Indian Muslims are governed by the Muslim Personal Law (Shariat) Application Act, 1937. Muslim laws are not codified and unlike Hindu personal laws, Muslim laws still adhere to religious beliefs and sentiments even though the provisions are clearly discriminating in nature.

Christians are governed under Christian Marriage Act, 1872 and Parsis are governed under the Parsee Marriage and Divorce Act, 1937.

The Hindu Personal Laws are codified and furbished as such that they are largely walking along with the modern society. All these personal laws aim to cover sections of marriage, adoption, inheritance and succession that must be practiced as prescribed by their religious beliefs.

But to what extent? Even when discrimination is being encouraged by these laws? Even though these laws are promoting inequality one way or another and still being seated in that pedestal just because they are based on religious beliefs and practices? Just because they promote religious faith?

The implementation of Uniform Civil Code has been a debatable issue since a very long time in India. Post independence, when the issue of Uniform Civil Code was being proposed, the idea of different religions being ruled under one law was so unimaginable for the citizens, specifically Muslims who even challenged that if uniformity among law is recognized, it shall result in doom for India.

The need for Uniform Civil Code was first realized by the Court in 1980, the case of Shah Bano, a 62 year old who was divorced by her husband for another woman. Shah Bano had asked for alimony and the Court had granted her wishes and she was only entitled the alimony for 3 months. Later, after the Supreme Court heard the case, Shah Bano’s right to maintenance were upheld, which resulted in an outraged protest amongst the Muslim community, convinced that this was a violation of the written rules in the Quran. They firmly believed in the Shariat, and blamed the Supreme Court for interfering into their personal “issues”. Especially when the Constitution itself Contains provisions, namely Article 37 which expressly states that the Directive Principles shall not be enforceable by any court. Nevertheless, they are fundamental in the governance of a country. The non – enforceable nature does not reduce the importance of the principle.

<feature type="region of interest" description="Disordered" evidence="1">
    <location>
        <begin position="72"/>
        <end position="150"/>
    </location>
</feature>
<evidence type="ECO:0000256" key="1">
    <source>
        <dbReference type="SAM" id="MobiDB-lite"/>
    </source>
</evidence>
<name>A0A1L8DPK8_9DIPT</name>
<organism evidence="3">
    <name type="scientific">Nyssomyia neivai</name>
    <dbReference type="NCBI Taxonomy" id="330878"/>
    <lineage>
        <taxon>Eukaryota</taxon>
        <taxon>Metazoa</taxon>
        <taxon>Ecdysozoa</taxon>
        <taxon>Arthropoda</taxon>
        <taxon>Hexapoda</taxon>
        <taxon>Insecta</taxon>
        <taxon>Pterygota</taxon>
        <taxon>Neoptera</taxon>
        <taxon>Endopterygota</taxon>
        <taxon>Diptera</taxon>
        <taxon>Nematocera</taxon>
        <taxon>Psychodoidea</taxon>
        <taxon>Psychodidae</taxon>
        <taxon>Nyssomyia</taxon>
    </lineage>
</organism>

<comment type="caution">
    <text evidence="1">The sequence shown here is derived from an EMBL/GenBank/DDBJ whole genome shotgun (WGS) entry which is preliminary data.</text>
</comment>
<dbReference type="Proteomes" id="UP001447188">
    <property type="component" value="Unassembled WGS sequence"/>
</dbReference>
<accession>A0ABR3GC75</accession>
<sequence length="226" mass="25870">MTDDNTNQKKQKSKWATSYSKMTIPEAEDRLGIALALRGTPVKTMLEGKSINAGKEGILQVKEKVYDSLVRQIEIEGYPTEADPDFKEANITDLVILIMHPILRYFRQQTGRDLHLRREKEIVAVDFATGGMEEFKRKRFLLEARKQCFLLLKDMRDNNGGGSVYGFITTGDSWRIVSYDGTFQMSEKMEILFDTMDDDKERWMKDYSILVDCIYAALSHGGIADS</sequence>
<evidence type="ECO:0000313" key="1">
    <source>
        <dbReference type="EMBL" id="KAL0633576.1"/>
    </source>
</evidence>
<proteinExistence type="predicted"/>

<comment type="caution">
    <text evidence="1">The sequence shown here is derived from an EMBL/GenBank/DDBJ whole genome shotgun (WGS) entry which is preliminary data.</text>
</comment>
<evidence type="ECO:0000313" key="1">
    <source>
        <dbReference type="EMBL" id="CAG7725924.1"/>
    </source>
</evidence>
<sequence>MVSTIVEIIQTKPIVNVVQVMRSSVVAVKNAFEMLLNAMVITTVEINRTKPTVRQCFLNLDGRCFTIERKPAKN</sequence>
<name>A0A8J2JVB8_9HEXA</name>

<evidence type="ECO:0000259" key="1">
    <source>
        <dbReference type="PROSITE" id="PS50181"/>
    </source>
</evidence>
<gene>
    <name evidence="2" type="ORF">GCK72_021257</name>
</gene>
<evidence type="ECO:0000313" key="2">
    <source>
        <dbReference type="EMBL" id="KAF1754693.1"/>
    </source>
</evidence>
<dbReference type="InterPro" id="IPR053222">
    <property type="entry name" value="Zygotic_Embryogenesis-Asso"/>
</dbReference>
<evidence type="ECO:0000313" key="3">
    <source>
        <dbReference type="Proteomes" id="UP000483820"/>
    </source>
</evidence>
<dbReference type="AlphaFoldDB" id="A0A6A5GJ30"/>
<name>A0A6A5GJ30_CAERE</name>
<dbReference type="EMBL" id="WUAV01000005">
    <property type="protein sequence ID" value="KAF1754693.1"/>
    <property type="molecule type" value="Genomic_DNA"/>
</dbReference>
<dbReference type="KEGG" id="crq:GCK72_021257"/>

Looks like the so called “religious sentiments” only took into account the first part of the principle, specifically stating “shall not be enforceable by any court.”

In the case of Albert Anthony, a Delhi citizen, where the petitioner had challenged the constitutional validity of Section 10A(1) of the Divorce Act, which prescribes a minimum two-year period of separation for Christian couples before they can file a suit for divorce by mutual consent, whereas in the case of Hindu and Parsi couples, they only had to wait for a year. This section was a violation of Article 14 (equality before law) and Article 21 (protection of life and personal liberty)

And that’s not the only case. Section 118 of the Indian Succession Act was struck down because it did not allow Christians to will property for charitable and religious purposes. The Bench declared the section unconstitutional in 2003.

There are numerous cases where the Supreme Court had made it clear to the Government to do the necessary for the enactment of a Uniform Civil Code. But the political parties have not been giving it any heed. This has become a political issue rather than a legal one. The Government is not doing anything in this matter just because they won’t be getting votes. Because if they introduce Uniform Civil Code, their will be outraged protest amongst the communities, specifically the Muslim community that follows Shariyat and whole heartedly believes in it. After independence even Pakistan had it in their senses to codify a specific law for all muslims, but not Indian Muslims. No. for some reason they are clinging onto the age old laws of the Shariyat.